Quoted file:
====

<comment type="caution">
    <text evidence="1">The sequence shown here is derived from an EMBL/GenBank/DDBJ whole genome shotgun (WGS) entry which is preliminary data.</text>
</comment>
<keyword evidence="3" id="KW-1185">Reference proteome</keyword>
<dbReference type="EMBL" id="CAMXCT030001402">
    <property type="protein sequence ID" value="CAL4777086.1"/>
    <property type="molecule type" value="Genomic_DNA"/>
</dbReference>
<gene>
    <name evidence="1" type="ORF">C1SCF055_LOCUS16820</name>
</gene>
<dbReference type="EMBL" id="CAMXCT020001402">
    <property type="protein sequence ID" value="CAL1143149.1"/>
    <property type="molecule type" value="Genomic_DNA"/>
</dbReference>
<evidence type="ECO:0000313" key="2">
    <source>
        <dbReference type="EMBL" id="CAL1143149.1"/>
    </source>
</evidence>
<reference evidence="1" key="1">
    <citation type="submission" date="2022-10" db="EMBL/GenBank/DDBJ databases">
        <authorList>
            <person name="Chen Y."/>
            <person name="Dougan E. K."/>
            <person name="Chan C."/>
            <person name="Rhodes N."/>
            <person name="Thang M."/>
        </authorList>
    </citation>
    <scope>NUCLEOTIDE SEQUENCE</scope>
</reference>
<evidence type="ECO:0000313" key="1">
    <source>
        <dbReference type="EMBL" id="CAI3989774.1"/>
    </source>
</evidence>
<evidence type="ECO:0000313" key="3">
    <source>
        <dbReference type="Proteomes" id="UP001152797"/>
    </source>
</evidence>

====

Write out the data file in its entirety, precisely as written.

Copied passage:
<comment type="caution">
    <text evidence="1">The sequence shown here is derived from an EMBL/GenBank/DDBJ whole genome shotgun (WGS) entry which is preliminary data.</text>
</comment>
<keyword evidence="3" id="KW-1185">Reference proteome</keyword>
<dbReference type="EMBL" id="CAMXCT030001402">
    <property type="protein sequence ID" value="CAL4777086.1"/>
    <property type="molecule type" value="Genomic_DNA"/>
</dbReference>
<gene>
    <name evidence="1" type="ORF">C1SCF055_LOCUS16820</name>
</gene>
<dbReference type="EMBL" id="CAMXCT020001402">
    <property type="protein sequence ID" value="CAL1143149.1"/>
    <property type="molecule type" value="Genomic_DNA"/>
</dbReference>
<evidence type="ECO:0000313" key="2">
    <source>
        <dbReference type="EMBL" id="CAL1143149.1"/>
    </source>
</evidence>
<reference evidence="1" key="1">
    <citation type="submission" date="2022-10" db="EMBL/GenBank/DDBJ databases">
        <authorList>
            <person name="Chen Y."/>
            <person name="Dougan E. K."/>
            <person name="Chan C."/>
            <person name="Rhodes N."/>
            <person name="Thang M."/>
        </authorList>
    </citation>
    <scope>NUCLEOTIDE SEQUENCE</scope>
</reference>
<evidence type="ECO:0000313" key="1">
    <source>
        <dbReference type="EMBL" id="CAI3989774.1"/>
    </source>
</evidence>
<evidence type="ECO:0000313" key="3">
    <source>
        <dbReference type="Proteomes" id="UP001152797"/>
    </source>
</evidence>